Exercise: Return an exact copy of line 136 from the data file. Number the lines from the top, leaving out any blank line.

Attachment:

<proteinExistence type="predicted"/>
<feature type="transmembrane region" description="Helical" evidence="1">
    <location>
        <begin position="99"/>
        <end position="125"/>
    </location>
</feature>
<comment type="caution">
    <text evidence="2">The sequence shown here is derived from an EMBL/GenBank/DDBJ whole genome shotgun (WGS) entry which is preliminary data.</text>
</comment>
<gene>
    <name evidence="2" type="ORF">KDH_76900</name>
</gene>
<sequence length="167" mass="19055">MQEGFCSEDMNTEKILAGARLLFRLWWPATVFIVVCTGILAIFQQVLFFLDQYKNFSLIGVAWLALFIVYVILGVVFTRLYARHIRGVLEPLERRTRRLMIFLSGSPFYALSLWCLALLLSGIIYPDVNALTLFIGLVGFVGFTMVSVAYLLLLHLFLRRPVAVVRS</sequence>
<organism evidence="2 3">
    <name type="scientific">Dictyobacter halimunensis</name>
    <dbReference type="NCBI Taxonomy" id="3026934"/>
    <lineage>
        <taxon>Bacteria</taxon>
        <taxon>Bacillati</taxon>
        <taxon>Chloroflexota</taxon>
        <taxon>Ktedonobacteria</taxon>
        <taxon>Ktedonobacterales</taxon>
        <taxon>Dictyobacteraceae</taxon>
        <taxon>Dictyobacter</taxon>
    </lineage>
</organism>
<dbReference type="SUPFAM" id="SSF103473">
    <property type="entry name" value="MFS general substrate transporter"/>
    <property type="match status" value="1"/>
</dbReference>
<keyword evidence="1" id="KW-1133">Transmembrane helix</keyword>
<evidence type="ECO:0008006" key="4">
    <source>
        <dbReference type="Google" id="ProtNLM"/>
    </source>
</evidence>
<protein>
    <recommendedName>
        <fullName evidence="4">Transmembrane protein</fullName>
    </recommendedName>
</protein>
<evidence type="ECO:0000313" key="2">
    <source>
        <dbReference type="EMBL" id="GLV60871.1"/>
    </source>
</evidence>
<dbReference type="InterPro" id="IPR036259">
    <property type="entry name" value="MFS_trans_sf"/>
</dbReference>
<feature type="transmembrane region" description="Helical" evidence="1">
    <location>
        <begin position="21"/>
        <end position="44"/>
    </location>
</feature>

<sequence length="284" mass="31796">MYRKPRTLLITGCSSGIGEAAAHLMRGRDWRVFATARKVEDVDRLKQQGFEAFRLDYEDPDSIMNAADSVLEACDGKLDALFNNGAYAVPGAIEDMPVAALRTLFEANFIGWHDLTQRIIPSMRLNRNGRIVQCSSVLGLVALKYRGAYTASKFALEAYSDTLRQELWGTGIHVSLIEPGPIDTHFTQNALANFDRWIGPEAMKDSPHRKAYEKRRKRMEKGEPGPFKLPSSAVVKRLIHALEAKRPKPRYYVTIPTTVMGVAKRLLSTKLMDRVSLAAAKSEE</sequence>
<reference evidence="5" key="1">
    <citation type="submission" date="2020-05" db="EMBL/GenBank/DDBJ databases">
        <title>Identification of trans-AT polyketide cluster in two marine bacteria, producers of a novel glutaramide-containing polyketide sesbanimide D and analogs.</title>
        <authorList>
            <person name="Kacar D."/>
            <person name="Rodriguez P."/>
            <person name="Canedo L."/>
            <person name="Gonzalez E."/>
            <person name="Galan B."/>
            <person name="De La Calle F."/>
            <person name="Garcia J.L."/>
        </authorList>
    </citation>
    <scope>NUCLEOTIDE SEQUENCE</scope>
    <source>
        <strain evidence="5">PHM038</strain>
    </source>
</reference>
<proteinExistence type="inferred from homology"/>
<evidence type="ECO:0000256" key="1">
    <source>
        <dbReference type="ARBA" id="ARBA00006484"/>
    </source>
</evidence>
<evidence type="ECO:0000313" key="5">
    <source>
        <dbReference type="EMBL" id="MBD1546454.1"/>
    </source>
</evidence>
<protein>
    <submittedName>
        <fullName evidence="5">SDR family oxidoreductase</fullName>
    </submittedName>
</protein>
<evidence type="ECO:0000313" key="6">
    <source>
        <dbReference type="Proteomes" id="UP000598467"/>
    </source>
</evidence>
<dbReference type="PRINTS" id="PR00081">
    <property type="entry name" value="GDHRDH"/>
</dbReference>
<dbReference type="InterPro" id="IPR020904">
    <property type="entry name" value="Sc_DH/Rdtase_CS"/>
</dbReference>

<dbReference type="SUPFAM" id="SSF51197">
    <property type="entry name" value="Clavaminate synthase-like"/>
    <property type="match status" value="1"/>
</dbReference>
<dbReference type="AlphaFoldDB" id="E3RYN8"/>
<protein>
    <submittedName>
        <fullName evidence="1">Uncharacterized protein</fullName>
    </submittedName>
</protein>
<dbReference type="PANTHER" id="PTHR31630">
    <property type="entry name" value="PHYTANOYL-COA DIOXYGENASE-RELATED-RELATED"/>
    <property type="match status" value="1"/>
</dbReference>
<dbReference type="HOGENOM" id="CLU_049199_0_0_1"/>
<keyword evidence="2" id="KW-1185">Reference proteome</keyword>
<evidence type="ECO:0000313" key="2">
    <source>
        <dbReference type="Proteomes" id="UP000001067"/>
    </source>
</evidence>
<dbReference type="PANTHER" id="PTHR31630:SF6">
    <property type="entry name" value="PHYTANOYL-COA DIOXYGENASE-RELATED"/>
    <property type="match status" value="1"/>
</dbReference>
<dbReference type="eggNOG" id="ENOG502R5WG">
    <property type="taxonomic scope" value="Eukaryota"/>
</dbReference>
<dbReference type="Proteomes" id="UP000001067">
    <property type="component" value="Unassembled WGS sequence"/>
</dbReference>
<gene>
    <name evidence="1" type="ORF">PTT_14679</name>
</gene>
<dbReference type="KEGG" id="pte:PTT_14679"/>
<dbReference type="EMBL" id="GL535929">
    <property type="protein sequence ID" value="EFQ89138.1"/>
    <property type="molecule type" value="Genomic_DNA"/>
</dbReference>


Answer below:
</gene>